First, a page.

Where is the outrage in the Muslim community?
Silence in the face of evil is itself evil.
- Dietrich Bonhoeffer
By BEN KESLING
CHICAGO—David Coleman Headley was sentenced to 35 years in federal prison Thursday primarily for his role in planning the 2008 Mumbai terrorist attacks that killed more than 160 people, including six Americans.
Mr. Headley, a Pakistani-American, pleaded guilty to 12 terror-related counts in 2011. In exchange for cooperating with U.S. and Indian authorities, American prosecutors didn't seek the death penalty, and instead recommended 30 to 35 years in prison.
"Mr. Headley is a terrorist," U.S. District Judge Harry Leinenweber said before issuing the sentence. "The easy thing for me to do would be to impose the death penalty, because that's what he deserves."
In a baggy gray prisoner's sweatsuit and blue New Balance running shoes, 52-year-old Mr. Headley stood with his hands clasped in front of him, avoiding eye contact and looking down during most of the proceeding.
"There is little question that life imprisonment would be an appropriate punishment but for the significant value provided by his immediate and extensive cooperation," prosecutors said in a paper detailing sentencing factors.
After Mr. Headley's arrest, he began offering assistance to federal authorities immediately, providing in-depth information about terror organizations, prosecutors said. The full scope of his assistance isn't publicly known, because he also provided "other information to assist authorities" which is currently classified, according to court documents.
"I don't have much faith in Mr. Headley saying that he's a changed man and that he believes in the American way of life," Judge Leinenweber said during sentencing.
Last week, co-conspirator Tahawwur Rana was sentenced to 14 years in prison for his role in the attack. The Chicago businessman's conviction relied in large part on Mr. Headley's testimony. They met when they both attended a Pakistani boarding school as teenagers.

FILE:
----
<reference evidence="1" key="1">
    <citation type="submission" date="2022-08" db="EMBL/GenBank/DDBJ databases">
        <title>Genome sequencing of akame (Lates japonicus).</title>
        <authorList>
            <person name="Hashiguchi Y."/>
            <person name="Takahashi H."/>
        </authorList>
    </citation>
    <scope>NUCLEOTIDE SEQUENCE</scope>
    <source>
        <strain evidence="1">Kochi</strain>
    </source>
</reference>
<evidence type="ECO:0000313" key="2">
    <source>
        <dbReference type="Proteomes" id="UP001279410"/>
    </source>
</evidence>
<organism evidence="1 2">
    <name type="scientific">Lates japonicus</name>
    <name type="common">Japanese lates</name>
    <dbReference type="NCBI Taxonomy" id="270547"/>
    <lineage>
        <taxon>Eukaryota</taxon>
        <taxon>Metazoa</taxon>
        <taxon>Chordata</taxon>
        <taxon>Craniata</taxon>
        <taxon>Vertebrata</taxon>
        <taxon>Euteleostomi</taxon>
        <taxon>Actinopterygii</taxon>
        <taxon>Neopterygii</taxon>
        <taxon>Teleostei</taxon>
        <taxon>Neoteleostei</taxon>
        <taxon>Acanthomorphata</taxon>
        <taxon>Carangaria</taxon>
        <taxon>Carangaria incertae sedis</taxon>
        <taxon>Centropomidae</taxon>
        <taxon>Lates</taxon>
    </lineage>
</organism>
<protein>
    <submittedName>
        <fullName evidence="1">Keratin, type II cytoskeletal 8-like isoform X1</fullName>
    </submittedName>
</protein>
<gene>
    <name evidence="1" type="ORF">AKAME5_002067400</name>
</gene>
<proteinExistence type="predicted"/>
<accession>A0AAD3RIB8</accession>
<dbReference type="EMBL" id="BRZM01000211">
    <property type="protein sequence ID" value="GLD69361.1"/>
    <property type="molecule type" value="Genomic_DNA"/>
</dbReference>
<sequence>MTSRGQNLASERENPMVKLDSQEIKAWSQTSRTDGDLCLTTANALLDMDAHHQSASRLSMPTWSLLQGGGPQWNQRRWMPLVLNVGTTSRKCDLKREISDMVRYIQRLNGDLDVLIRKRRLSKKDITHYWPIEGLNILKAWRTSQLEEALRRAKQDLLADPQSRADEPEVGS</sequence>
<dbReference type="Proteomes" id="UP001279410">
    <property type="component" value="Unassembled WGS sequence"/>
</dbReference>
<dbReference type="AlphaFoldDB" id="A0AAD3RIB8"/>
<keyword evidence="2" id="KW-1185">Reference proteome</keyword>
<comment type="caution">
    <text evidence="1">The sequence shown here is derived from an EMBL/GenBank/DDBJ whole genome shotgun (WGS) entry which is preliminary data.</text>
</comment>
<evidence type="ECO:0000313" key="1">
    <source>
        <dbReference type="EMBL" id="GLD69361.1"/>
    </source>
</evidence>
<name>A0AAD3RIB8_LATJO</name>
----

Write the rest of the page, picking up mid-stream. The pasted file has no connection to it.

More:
Mr. Headley, whose original name was Daood Gilani, was born in Washington, D.C., to an American mother and a Pakistani father. After being raised in Pakistan, he returned to the U.S., eventually serving two prison sentences for narcotics trafficking. After his second release, he moved back to Pakistan and attended five separate training camps run by terrorist organization Lashkar-e-Tayyiba, according to U.S. attorneys documents.
In 2006, he changed his name, prosecutors said, to make it easier to travel to India and Pakistan. He also began shuttling to Mumbai to conduct surveillance in preparation for the 2008 terror attack, opening a branch office of Mr. Rana's immigration service as a cover, prosecutors said.
The two men didn't take direct part in the attacks. But Mr. Headley's surveillance—facilitated in part by Mr. Rana—contributed to the complex assault, which involved multiple gunmen assisted by remotely located organizers who provided real-time directions via radio.
Mr. Headley was arrested at Chicago's O'Hare International Airport in 2009 before he could board a flight to Pakistan to aid in planning an attack on a Danish newspaper that printed cartoons depicting the Prophet Muhammad, prosecutors said. Conspirators hoped to behead newspaper employees and throw the heads onto Copenhagen streets, prosecutors said. The sentence meted out Thursday also covered his conviction on charges related to the plot to attack the Danish newspaper.
Information that Mr. Headley gave to federal officials has led to criminal charges against at least seven other people, none of whom are in American custody, prosecutors said.